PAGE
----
Following the first episode of Benefits Street, West Midlands Police said they had received a number of complaints from members of the public about alleged criminal activities that had been filmed, which they were considering whether to investigate.[3][72] Alleged death threats by Twitter users against the residents were also being probed.[73][74] Channel 4 said they would not provide investigators with any unbroadcast material from Benefits Street unless issued with a court order to do so.[73]

The Birmingham Mail reported on 9 January that the programme had attracted an influx of tourists to the street, who wished to have their picture taken by the James Turner Street road sign.[75] Steve Chalke, founder of the Oasis Academy Foundry, a charity that runs a primary school in James Turner Street, subsequently said that visitors had disrupted activity at the school and that he was preparing a complaint for Ofcom.[76] Shortly afterwards, he submitted a letter to the watchdog alleging that children had been subject to public harassment because of the programme, and that Ofcom's rules regarding the welfare of those under the age of majority had been breached.[77] On 13 February, newspapers, including the Daily Mirror and Daily Star, reported the theft of the James Turner Street road sign from outside the school.[78]

An online petition calling for Channel 4 to cancel the remaining episodes was launched, attracting 3,000 signatures by 8 January.[66] A total of 60,000 people had signed it by the time the series ended on 10 February.[79] The trade union Unite organised a protest at the offices of Love Productions on the afternoon of 13 January. A group of 30 people attended.[80]

Critical receptionEdit

Several James Turner Street residents have claimed they were tricked into appearing in the series by Love Productions, who they say told them it would be about community spirit. One resident told the Birmingham Mail, "They told me it was about living as a community and how we all got along. But the actual programme doesn't show any of that. If they had said it was about benefits and making the street look bad I would not have taken part. They tricked us."[22] Responding to allegations the residents were duped, Nick Mirsky said that Love Productions had spent much time consulting the residents before filming began, and that process continued afterwards: "Key contributors have been offered viewings of the programmes during the editing period and were given the opportunity to comment on them. Both Love and Channel 4 listened to any concerns raised, and in some cases made changes to the programme to accommodate them."[2] Deirdre Kelly, however, subsequently told ITV's This Morning that she believed the programme had provided a one-sided view of her community, and that the residents "went into the show naively".[81] Gareth Price of The Guardian suggested the show's producers "adeptly edited their film in order to provoke a response from its intended audience".[82]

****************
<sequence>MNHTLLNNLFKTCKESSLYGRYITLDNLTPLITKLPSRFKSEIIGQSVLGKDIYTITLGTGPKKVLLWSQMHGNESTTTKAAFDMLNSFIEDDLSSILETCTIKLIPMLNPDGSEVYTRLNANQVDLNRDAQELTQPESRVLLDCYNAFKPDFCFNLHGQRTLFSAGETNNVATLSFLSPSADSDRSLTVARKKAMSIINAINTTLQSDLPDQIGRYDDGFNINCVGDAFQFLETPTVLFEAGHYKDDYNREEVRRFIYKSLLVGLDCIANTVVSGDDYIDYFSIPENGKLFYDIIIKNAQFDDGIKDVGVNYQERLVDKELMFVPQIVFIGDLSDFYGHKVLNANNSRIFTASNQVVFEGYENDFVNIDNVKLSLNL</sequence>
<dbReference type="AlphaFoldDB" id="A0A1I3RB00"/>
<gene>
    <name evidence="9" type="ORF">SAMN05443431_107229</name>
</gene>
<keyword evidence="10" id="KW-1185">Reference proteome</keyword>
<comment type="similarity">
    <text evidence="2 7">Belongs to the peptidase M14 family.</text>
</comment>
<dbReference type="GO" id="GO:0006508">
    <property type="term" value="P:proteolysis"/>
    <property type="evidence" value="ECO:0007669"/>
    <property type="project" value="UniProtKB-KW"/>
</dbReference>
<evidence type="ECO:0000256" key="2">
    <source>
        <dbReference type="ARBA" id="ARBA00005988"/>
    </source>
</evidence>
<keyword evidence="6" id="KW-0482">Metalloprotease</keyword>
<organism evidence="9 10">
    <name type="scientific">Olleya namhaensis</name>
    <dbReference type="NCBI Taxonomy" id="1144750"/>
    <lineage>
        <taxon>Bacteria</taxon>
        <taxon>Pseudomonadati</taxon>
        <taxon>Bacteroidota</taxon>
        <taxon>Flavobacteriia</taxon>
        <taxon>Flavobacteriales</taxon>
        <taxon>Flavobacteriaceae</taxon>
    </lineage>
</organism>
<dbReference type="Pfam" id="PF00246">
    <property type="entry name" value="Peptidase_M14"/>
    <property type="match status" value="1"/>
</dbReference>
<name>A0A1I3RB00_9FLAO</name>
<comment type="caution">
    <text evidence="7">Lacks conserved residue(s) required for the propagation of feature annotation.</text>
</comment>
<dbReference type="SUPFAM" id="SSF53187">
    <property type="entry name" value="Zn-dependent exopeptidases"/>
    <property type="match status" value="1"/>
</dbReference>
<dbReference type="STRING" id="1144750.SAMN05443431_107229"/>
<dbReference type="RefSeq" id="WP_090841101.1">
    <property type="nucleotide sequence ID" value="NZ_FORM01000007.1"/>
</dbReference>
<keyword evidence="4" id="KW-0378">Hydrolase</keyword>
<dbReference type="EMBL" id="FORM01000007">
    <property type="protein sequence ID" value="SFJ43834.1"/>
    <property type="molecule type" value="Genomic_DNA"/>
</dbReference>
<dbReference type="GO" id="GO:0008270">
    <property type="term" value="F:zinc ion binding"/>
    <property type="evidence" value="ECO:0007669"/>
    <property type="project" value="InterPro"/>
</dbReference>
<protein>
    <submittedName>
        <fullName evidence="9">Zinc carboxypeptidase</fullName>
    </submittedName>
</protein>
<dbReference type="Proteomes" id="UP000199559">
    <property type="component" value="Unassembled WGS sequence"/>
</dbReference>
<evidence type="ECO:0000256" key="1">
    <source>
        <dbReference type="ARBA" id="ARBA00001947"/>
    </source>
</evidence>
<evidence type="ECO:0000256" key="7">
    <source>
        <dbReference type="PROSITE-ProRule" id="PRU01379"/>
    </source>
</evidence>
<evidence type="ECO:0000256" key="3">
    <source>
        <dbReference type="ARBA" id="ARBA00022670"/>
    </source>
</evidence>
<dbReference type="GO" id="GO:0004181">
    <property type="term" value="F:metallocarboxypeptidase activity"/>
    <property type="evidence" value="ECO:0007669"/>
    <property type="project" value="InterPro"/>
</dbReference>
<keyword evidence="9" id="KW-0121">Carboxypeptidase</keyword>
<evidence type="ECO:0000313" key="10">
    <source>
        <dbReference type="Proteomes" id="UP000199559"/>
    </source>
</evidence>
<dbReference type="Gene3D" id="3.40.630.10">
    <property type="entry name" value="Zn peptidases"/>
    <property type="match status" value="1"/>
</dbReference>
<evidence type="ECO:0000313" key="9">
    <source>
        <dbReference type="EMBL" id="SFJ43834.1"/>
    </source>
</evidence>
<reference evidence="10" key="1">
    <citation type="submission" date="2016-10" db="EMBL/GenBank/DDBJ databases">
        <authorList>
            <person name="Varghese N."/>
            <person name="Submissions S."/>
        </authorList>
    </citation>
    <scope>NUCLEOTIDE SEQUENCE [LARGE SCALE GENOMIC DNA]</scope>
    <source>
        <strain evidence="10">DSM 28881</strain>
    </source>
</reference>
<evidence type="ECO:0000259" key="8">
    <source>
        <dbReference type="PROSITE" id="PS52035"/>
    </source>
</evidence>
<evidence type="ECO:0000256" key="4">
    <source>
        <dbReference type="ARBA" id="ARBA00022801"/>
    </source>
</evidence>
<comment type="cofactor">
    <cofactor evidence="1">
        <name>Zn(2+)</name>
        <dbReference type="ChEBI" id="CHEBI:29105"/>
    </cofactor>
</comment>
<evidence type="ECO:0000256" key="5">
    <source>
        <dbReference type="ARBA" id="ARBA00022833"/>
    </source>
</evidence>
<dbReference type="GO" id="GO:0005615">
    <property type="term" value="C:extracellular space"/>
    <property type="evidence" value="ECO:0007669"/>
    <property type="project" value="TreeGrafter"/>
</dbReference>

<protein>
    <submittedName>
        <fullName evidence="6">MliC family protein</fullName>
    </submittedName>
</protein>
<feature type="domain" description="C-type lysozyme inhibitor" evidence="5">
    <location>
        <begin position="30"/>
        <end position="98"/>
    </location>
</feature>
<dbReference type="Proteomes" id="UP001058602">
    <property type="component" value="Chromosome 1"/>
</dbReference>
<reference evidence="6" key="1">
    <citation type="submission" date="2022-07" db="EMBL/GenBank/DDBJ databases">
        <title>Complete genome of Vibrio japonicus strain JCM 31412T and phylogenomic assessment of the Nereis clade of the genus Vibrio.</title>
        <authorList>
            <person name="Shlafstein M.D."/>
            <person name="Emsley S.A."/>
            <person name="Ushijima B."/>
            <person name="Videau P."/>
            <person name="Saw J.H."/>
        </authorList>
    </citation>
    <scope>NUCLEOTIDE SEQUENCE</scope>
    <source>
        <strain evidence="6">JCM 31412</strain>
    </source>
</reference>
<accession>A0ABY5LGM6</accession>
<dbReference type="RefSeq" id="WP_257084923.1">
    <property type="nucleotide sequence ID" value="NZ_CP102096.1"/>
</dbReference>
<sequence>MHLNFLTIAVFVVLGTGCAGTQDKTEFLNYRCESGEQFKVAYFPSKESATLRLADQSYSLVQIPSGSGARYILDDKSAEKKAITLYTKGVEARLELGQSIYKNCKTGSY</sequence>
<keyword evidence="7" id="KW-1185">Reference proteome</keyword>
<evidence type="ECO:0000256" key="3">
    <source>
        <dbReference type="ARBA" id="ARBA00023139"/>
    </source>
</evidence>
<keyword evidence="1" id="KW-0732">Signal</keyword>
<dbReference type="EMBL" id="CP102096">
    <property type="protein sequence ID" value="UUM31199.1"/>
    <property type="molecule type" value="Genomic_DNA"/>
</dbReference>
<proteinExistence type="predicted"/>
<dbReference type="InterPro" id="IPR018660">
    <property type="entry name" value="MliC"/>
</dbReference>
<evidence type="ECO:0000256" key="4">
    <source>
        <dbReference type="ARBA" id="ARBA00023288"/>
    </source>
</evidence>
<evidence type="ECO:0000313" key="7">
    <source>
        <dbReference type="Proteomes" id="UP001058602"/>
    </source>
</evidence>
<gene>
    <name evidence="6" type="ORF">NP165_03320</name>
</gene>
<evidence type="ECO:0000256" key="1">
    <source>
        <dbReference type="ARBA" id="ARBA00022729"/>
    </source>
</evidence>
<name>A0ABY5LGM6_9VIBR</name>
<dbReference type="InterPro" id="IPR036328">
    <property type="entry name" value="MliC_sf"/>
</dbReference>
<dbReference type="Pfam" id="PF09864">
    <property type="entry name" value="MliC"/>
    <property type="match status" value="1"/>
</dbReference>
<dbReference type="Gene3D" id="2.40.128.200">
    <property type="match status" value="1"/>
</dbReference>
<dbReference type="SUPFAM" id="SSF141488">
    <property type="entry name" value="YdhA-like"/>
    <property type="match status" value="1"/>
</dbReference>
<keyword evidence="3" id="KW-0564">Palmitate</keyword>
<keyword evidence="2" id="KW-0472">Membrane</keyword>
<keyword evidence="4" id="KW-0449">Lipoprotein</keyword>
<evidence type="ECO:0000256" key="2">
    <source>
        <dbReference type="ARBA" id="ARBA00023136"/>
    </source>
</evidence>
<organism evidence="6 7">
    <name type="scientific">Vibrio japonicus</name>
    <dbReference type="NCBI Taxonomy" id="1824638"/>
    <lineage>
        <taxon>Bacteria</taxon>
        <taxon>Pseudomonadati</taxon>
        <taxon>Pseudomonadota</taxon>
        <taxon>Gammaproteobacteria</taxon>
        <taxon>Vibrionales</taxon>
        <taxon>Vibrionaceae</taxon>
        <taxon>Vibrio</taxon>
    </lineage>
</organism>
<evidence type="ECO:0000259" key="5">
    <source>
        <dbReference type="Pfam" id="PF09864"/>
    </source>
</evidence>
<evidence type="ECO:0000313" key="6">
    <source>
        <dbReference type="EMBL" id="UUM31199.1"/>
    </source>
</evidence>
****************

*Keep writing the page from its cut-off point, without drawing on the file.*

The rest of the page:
Sources including The Independent and Broadcast reported that several commentators had accused Channel 4 of making "poverty porn".[3][83] In response, Ralph Lee refuted those accusations during a debate on the 9 January edition of BBC Two's Newsnight programme: "It’s inaccurate and it’s patronising towards the people that take part in these programmes and open up their lives, and it’s quite offensive to the people who make them."[83] Mirsky claimed the reaction to Benefits Street demonstrated how it had "touched a nerve" and subsequently proved it was "essential" the series was made.[84] The boss of Love Productions, Richard McKerrow, also defended the series, saying it was not about "demonising the poor...It’s a very honest and true portrayal of life in Britain and people are frightened of it."[33] Writing as the series concluded, The Daily Telegraph's Neil Midgley felt that Benefits Street had not exploited its participants, and was "definitely the kind of series that Channel 4 should be making: easy to grasp and innovative, and yet a blinding revelation of some ills that are at the heart of modern Britain."[30] Midgley's view was echoed by Jay Hunt, Channel 4's chief creative officer, who described the series as "a perfect Channel 4 show [because] It engaged a huge audience and got millions of people thinking about the welfare state and people at the bottom of society."[85]

Emma Johnson, the head teacher of the Oasis school, organised a public meeting on the evening of 15 January to discuss issues raised by the programme.[86] The event was attended by around 100 residents from the area. BBC journalist David Lumb said reporters were not allowed to take pictures, and those present felt the occasion was "an opportunity to preach a political agenda".[87] The meeting was told that an employed couple who were filmed for the series were dropped from the final version. Love Productions said this was because the show was about people on benefits, and one of the unnamed pair was a benefits officer.[87]

After the third episode was televised on 20 January, the Daily Mail reported that community leaders and residents had accused Channel 4 of exploiting children, claiming it had led to the children featured in the documentary becoming targets for bullying. In response, a Channel 4 spokeswoman said that consent from parents and guardians, and the children themselves was obtained before filming began "in accordance with the relevant sections of the Ofcom broadcasting code. Any children without consent have been blurred in programmes."[88]